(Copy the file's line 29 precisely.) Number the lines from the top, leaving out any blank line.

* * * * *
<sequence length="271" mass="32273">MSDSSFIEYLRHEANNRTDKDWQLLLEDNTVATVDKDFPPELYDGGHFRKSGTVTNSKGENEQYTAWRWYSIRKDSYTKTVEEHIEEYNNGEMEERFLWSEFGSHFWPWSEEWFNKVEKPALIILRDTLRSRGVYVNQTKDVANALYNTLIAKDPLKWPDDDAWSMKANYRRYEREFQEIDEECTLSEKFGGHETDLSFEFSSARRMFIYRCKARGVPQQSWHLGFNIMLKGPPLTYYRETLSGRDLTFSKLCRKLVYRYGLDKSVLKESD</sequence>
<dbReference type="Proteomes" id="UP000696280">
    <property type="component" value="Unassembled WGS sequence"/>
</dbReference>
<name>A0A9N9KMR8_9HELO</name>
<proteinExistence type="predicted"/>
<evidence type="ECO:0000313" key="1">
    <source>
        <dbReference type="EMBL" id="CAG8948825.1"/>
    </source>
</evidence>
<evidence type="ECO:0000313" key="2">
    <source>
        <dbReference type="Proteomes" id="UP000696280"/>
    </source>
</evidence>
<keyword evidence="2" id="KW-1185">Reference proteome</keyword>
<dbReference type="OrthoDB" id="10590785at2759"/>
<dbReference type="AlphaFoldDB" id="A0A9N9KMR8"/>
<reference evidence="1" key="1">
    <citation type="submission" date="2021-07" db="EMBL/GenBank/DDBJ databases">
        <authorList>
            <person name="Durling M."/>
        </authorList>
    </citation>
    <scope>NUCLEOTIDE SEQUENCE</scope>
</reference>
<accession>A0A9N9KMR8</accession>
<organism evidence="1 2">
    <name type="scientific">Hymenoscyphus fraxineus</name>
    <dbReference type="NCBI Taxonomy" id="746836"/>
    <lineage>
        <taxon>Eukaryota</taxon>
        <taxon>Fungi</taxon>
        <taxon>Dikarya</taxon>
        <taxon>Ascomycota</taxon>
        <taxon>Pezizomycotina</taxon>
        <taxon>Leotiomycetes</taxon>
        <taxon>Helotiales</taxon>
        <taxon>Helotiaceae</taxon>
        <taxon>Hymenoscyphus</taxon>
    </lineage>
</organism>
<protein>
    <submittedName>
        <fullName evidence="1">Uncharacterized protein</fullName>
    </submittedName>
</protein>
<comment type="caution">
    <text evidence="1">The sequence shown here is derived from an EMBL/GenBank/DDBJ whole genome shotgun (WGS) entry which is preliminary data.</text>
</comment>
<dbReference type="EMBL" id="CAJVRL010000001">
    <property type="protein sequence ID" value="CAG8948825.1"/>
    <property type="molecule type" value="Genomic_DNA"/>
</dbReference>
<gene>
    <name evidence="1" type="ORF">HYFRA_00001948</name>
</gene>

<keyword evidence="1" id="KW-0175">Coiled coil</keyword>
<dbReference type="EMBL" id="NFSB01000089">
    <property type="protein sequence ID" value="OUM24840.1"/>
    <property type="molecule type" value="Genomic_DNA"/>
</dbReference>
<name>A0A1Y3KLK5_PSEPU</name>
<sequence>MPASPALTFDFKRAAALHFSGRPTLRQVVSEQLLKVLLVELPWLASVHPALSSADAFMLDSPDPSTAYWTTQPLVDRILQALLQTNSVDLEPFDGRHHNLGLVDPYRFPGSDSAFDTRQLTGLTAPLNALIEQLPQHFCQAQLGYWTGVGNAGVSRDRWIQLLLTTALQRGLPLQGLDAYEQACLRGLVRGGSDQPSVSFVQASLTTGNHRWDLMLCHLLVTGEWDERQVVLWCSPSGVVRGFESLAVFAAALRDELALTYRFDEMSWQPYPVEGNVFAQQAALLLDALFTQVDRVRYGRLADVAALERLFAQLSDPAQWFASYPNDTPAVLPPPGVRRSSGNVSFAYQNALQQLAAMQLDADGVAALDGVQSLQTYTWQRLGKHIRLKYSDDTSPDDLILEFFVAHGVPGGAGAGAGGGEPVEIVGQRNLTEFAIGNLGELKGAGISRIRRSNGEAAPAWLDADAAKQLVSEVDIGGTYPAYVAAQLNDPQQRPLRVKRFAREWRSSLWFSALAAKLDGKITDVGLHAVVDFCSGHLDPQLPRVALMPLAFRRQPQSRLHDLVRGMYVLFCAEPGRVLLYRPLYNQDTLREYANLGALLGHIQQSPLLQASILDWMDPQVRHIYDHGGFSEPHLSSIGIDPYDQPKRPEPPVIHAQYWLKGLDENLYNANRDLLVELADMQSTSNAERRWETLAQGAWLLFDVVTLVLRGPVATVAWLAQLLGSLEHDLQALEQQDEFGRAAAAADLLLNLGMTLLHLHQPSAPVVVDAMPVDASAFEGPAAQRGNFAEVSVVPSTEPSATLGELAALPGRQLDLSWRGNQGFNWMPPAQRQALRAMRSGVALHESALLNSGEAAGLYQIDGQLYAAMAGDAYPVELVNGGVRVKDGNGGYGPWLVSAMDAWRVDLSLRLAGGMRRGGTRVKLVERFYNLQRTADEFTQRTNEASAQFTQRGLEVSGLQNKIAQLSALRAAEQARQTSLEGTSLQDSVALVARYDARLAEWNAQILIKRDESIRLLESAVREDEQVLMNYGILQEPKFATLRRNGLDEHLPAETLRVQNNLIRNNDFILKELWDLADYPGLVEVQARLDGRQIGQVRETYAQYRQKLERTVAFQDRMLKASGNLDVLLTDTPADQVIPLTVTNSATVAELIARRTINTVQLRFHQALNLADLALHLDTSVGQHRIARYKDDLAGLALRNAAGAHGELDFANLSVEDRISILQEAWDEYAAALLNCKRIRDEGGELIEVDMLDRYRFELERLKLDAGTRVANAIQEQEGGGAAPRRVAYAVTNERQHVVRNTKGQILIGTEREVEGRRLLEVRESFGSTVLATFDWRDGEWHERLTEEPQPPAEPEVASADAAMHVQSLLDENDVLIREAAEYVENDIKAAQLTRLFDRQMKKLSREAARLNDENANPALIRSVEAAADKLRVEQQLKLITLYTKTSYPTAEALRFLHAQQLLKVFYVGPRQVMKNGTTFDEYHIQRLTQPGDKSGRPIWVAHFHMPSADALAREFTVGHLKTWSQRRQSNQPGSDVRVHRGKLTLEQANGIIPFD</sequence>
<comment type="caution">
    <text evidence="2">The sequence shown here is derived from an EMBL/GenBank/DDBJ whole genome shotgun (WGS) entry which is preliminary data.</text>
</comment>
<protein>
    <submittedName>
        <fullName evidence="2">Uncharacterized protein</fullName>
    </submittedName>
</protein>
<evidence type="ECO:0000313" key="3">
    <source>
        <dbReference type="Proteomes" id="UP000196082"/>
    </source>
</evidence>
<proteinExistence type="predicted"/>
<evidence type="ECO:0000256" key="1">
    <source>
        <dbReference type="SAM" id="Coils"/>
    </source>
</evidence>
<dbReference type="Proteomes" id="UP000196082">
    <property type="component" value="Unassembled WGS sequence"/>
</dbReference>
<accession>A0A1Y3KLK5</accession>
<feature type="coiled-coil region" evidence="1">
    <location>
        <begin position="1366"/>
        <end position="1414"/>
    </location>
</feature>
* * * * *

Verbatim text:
<organism evidence="1 2">